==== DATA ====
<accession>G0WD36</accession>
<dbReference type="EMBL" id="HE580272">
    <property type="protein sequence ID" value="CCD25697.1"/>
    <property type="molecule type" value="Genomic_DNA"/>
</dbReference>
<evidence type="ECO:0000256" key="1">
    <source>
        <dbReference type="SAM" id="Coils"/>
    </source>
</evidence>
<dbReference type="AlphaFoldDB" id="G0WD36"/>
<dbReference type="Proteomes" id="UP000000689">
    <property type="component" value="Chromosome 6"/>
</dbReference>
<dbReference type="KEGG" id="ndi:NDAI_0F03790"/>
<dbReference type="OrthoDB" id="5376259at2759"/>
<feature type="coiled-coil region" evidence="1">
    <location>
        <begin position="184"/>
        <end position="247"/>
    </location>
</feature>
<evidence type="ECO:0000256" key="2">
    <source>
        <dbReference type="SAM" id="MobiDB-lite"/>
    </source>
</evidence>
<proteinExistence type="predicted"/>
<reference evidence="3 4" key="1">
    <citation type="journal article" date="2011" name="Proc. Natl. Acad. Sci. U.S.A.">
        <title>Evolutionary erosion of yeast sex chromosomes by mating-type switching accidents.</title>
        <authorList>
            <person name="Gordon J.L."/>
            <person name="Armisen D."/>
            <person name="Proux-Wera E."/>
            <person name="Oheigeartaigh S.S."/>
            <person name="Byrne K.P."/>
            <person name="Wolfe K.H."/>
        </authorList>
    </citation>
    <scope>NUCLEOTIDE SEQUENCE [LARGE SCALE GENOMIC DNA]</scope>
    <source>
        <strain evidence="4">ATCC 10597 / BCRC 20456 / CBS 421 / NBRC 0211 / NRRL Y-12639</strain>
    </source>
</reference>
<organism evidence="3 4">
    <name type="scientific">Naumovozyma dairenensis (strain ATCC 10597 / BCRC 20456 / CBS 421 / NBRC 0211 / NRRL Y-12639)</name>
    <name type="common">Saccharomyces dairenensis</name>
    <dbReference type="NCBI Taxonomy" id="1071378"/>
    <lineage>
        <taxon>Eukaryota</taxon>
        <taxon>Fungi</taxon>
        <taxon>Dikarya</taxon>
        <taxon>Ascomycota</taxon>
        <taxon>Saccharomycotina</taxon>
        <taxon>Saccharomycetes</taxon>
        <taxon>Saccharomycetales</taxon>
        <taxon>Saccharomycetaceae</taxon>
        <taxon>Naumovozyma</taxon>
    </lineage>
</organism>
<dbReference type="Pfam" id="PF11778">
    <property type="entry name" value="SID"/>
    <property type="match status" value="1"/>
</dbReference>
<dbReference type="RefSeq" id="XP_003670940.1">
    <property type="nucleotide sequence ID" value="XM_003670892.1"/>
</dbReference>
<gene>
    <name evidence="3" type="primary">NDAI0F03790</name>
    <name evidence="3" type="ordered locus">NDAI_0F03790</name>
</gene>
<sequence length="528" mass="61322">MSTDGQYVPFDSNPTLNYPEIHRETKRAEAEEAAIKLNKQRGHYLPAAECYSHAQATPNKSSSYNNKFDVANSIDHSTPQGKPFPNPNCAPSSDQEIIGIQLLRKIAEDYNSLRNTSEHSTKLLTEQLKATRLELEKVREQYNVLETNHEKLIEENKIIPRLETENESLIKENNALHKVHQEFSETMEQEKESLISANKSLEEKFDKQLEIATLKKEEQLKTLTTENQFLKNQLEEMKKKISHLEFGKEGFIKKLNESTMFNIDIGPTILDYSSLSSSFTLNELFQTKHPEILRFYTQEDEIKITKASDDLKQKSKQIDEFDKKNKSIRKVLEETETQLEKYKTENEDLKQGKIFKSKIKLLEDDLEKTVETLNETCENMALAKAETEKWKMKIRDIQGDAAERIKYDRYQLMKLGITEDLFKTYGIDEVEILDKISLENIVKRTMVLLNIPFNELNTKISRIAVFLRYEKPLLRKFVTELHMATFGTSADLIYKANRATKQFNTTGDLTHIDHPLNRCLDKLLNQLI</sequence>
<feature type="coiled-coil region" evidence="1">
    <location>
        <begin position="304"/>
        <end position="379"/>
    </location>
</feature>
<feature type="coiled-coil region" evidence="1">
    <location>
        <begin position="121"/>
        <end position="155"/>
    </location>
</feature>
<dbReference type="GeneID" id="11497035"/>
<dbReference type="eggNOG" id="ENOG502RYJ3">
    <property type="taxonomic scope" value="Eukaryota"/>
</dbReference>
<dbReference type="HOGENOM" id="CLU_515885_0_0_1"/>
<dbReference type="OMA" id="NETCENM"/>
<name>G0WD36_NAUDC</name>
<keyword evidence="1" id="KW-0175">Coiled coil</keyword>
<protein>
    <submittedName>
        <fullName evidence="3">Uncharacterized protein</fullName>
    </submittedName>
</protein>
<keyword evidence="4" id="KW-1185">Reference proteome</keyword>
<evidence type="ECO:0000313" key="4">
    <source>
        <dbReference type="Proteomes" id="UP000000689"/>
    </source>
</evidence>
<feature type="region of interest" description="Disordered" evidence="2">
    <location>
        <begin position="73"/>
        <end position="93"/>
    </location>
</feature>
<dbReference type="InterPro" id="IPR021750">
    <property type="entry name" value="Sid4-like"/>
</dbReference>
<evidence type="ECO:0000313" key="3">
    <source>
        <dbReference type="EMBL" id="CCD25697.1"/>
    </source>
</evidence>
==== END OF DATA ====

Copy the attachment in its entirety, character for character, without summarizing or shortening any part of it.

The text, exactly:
<accession>G0WD36</accession>
<dbReference type="EMBL" id="HE580272">
    <property type="protein sequence ID" value="CCD25697.1"/>
    <property type="molecule type" value="Genomic_DNA"/>
</dbReference>
<evidence type="ECO:0000256" key="1">
    <source>
        <dbReference type="SAM" id="Coils"/>
    </source>
</evidence>
<dbReference type="AlphaFoldDB" id="G0WD36"/>
<dbReference type="Proteomes" id="UP000000689">
    <property type="component" value="Chromosome 6"/>
</dbReference>
<dbReference type="KEGG" id="ndi:NDAI_0F03790"/>
<dbReference type="OrthoDB" id="5376259at2759"/>
<feature type="coiled-coil region" evidence="1">
    <location>
        <begin position="184"/>
        <end position="247"/>
    </location>
</feature>
<evidence type="ECO:0000256" key="2">
    <source>
        <dbReference type="SAM" id="MobiDB-lite"/>
    </source>
</evidence>
<proteinExistence type="predicted"/>
<reference evidence="3 4" key="1">
    <citation type="journal article" date="2011" name="Proc. Natl. Acad. Sci. U.S.A.">
        <title>Evolutionary erosion of yeast sex chromosomes by mating-type switching accidents.</title>
        <authorList>
            <person name="Gordon J.L."/>
            <person name="Armisen D."/>
            <person name="Proux-Wera E."/>
            <person name="Oheigeartaigh S.S."/>
            <person name="Byrne K.P."/>
            <person name="Wolfe K.H."/>
        </authorList>
    </citation>
    <scope>NUCLEOTIDE SEQUENCE [LARGE SCALE GENOMIC DNA]</scope>
    <source>
        <strain evidence="4">ATCC 10597 / BCRC 20456 / CBS 421 / NBRC 0211 / NRRL Y-12639</strain>
    </source>
</reference>
<organism evidence="3 4">
    <name type="scientific">Naumovozyma dairenensis (strain ATCC 10597 / BCRC 20456 / CBS 421 / NBRC 0211 / NRRL Y-12639)</name>
    <name type="common">Saccharomyces dairenensis</name>
    <dbReference type="NCBI Taxonomy" id="1071378"/>
    <lineage>
        <taxon>Eukaryota</taxon>
        <taxon>Fungi</taxon>
        <taxon>Dikarya</taxon>
        <taxon>Ascomycota</taxon>
        <taxon>Saccharomycotina</taxon>
        <taxon>Saccharomycetes</taxon>
        <taxon>Saccharomycetales</taxon>
        <taxon>Saccharomycetaceae</taxon>
        <taxon>Naumovozyma</taxon>
    </lineage>
</organism>
<dbReference type="Pfam" id="PF11778">
    <property type="entry name" value="SID"/>
    <property type="match status" value="1"/>
</dbReference>
<dbReference type="RefSeq" id="XP_003670940.1">
    <property type="nucleotide sequence ID" value="XM_003670892.1"/>
</dbReference>
<gene>
    <name evidence="3" type="primary">NDAI0F03790</name>
    <name evidence="3" type="ordered locus">NDAI_0F03790</name>
</gene>
<sequence length="528" mass="61322">MSTDGQYVPFDSNPTLNYPEIHRETKRAEAEEAAIKLNKQRGHYLPAAECYSHAQATPNKSSSYNNKFDVANSIDHSTPQGKPFPNPNCAPSSDQEIIGIQLLRKIAEDYNSLRNTSEHSTKLLTEQLKATRLELEKVREQYNVLETNHEKLIEENKIIPRLETENESLIKENNALHKVHQEFSETMEQEKESLISANKSLEEKFDKQLEIATLKKEEQLKTLTTENQFLKNQLEEMKKKISHLEFGKEGFIKKLNESTMFNIDIGPTILDYSSLSSSFTLNELFQTKHPEILRFYTQEDEIKITKASDDLKQKSKQIDEFDKKNKSIRKVLEETETQLEKYKTENEDLKQGKIFKSKIKLLEDDLEKTVETLNETCENMALAKAETEKWKMKIRDIQGDAAERIKYDRYQLMKLGITEDLFKTYGIDEVEILDKISLENIVKRTMVLLNIPFNELNTKISRIAVFLRYEKPLLRKFVTELHMATFGTSADLIYKANRATKQFNTTGDLTHIDHPLNRCLDKLLNQLI</sequence>
<feature type="coiled-coil region" evidence="1">
    <location>
        <begin position="304"/>
        <end position="379"/>
    </location>
</feature>
<feature type="coiled-coil region" evidence="1">
    <location>
        <begin position="121"/>
        <end position="155"/>
    </location>
</feature>
<dbReference type="GeneID" id="11497035"/>
<dbReference type="eggNOG" id="ENOG502RYJ3">
    <property type="taxonomic scope" value="Eukaryota"/>
</dbReference>
<dbReference type="HOGENOM" id="CLU_515885_0_0_1"/>
<dbReference type="OMA" id="NETCENM"/>
<name>G0WD36_NAUDC</name>
<keyword evidence="1" id="KW-0175">Coiled coil</keyword>
<protein>
    <submittedName>
        <fullName evidence="3">Uncharacterized protein</fullName>
    </submittedName>
</protein>
<keyword evidence="4" id="KW-1185">Reference proteome</keyword>
<evidence type="ECO:0000313" key="4">
    <source>
        <dbReference type="Proteomes" id="UP000000689"/>
    </source>
</evidence>
<feature type="region of interest" description="Disordered" evidence="2">
    <location>
        <begin position="73"/>
        <end position="93"/>
    </location>
</feature>
<dbReference type="InterPro" id="IPR021750">
    <property type="entry name" value="Sid4-like"/>
</dbReference>
<evidence type="ECO:0000313" key="3">
    <source>
        <dbReference type="EMBL" id="CCD25697.1"/>
    </source>
</evidence>